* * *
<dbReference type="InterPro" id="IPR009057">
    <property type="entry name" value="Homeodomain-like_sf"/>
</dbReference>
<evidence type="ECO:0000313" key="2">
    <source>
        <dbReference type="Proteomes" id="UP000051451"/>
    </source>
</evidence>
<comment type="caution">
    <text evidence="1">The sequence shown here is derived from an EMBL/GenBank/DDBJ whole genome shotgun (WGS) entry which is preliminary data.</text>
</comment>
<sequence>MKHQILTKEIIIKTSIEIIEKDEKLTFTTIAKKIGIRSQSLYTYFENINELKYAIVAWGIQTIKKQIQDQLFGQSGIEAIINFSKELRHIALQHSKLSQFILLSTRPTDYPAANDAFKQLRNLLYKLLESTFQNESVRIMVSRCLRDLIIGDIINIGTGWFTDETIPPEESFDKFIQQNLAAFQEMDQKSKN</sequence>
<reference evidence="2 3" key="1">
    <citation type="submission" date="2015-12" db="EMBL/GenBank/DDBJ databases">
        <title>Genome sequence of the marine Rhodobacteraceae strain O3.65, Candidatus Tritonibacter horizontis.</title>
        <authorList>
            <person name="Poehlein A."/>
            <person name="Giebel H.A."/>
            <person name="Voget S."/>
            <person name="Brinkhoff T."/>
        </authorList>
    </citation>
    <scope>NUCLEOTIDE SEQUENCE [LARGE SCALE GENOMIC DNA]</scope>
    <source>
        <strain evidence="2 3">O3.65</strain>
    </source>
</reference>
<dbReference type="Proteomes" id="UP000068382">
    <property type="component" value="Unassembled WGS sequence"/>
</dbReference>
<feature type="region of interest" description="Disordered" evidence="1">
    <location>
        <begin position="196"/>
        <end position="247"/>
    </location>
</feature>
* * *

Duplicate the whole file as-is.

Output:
<dbReference type="InterPro" id="IPR009057">
    <property type="entry name" value="Homeodomain-like_sf"/>
</dbReference>
<evidence type="ECO:0000313" key="2">
    <source>
        <dbReference type="Proteomes" id="UP000051451"/>
    </source>
</evidence>
<comment type="caution">
    <text evidence="1">The sequence shown here is derived from an EMBL/GenBank/DDBJ whole genome shotgun (WGS) entry which is preliminary data.</text>
</comment>
<sequence>MKHQILTKEIIIKTSIEIIEKDEKLTFTTIAKKIGIRSQSLYTYFENINELKYAIVAWGIQTIKKQIQDQLFGQSGIEAIINFSKELRHIALQHSKLSQFILLSTRPTDYPAANDAFKQLRNLLYKLLESTFQNESVRIMVSRCLRDLIIGDIINIGTGWFTDETIPPEESFDKFIQQNLAAFQEMDQKSKN</sequence>
<reference evidence="2 3" key="1">
    <citation type="submission" date="2015-12" db="EMBL/GenBank/DDBJ databases">
        <title>Genome sequence of the marine Rhodobacteraceae strain O3.65, Candidatus Tritonibacter horizontis.</title>
        <authorList>
            <person name="Poehlein A."/>
            <person name="Giebel H.A."/>
            <person name="Voget S."/>
            <person name="Brinkhoff T."/>
        </authorList>
    </citation>
    <scope>NUCLEOTIDE SEQUENCE [LARGE SCALE GENOMIC DNA]</scope>
    <source>
        <strain evidence="2 3">O3.65</strain>
    </source>
</reference>
<dbReference type="Proteomes" id="UP000068382">
    <property type="component" value="Unassembled WGS sequence"/>
</dbReference>
<feature type="region of interest" description="Disordered" evidence="1">
    <location>
        <begin position="196"/>
        <end position="247"/>
    </location>
</feature>